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Oyster Sauce

Oyster sauce                            is a viscous dark brown sauce commonly used in Chinese and Filipino cuisine. Oyster sauce is prepared from oysters, brine, umami flavor enhancers such as MSG, and typically contain chemical preservatives to increase its shelf life.

Oyster sauce was invented in 1888 by Mr. Lee Kam Sheung, in Nam Shui Village in Guangdong Province, China.  His company, Lee Kum Kee, continues to produce oyster sauce, to this day, along with a wide variety of Asian condiments.


A "true" oyster sauce of good quality should be made by condensing oyster extracts, which is made by cooking oysters in water, where the aqueous mixture is then cooked until a desired viscosity has been reached. No other additives, not even salt, should be added to the sauce since the oysters should provide all the savory flavor. The sauce should be aromatic with great umami flavor. Unfortunately this method is expensive and only a handful of manufacturers are willing to use it.

Most oyster sauces are actually diluted solutions thicken with starch, chemical preservatives and caramel, with little or no oyster extracts. Typical oyster sauce also has large amounts of monosodium glutamate added, but in recent years MSG-free varieties can also be found. The taste of MSG and non-MSG variants may not be easily distinguishable.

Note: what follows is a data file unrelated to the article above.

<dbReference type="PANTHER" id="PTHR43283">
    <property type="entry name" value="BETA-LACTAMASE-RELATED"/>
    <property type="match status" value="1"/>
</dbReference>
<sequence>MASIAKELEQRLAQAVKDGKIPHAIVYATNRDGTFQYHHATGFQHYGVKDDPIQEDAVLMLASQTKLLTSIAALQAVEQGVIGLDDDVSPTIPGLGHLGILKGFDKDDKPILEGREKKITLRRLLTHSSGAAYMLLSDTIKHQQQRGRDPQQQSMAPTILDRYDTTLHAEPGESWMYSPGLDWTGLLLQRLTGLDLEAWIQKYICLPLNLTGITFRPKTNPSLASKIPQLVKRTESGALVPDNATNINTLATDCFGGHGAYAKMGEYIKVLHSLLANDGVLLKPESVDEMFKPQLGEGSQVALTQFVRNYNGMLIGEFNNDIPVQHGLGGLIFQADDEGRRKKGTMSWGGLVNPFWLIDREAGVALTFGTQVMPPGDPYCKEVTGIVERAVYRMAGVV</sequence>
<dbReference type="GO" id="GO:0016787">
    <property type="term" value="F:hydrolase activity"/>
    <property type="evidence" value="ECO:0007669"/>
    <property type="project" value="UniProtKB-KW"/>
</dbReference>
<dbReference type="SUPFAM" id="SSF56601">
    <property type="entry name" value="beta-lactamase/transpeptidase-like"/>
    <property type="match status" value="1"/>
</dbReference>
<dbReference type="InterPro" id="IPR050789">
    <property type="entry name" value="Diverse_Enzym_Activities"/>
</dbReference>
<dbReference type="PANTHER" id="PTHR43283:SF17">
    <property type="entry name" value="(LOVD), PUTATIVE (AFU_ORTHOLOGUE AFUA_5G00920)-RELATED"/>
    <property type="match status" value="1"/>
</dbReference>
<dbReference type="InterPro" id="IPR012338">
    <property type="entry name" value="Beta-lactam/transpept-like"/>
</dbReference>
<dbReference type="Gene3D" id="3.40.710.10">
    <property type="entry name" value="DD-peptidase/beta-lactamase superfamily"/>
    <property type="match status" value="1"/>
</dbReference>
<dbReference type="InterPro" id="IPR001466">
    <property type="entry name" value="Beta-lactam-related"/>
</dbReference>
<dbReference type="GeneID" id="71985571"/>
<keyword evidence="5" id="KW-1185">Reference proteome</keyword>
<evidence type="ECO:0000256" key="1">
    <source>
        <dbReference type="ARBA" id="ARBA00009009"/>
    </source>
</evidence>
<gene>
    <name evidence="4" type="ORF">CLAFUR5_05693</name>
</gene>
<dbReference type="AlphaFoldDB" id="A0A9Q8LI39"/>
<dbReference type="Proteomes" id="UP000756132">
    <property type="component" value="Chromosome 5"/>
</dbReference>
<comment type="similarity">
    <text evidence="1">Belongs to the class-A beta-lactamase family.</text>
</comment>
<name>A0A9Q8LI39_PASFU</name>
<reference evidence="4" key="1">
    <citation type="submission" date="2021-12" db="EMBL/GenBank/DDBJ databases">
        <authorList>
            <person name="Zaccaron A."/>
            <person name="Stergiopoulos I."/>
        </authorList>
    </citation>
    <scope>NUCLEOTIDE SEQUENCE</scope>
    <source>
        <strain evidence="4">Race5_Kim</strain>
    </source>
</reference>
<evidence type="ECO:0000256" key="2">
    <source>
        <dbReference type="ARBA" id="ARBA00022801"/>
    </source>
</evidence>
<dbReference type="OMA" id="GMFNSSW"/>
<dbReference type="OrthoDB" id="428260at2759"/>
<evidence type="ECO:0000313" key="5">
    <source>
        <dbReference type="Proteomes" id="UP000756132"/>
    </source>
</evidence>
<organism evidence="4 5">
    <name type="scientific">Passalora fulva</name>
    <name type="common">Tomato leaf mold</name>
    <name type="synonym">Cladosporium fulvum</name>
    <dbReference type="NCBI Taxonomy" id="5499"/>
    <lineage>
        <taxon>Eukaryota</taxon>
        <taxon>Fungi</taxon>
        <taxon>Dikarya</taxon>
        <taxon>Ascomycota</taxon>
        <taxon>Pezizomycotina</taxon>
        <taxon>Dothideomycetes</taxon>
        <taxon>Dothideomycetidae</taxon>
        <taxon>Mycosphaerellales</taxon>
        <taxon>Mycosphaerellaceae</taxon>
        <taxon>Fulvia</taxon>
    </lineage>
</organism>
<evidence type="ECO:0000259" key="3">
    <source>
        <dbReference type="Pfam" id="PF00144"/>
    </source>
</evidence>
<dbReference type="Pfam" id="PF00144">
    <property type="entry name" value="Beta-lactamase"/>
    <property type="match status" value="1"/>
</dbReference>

Vegetarian oyster sauce prepared from mushrooms is also popular and generally cheaper, but generally contain more taste enhancers.


Oyster sauce is capable of enhancing the flavor of many savory foods. It is often used as a topping for steamed vegetables such as kailan and in stir-fries.

From Wikibooks, the open-content textbooks collection

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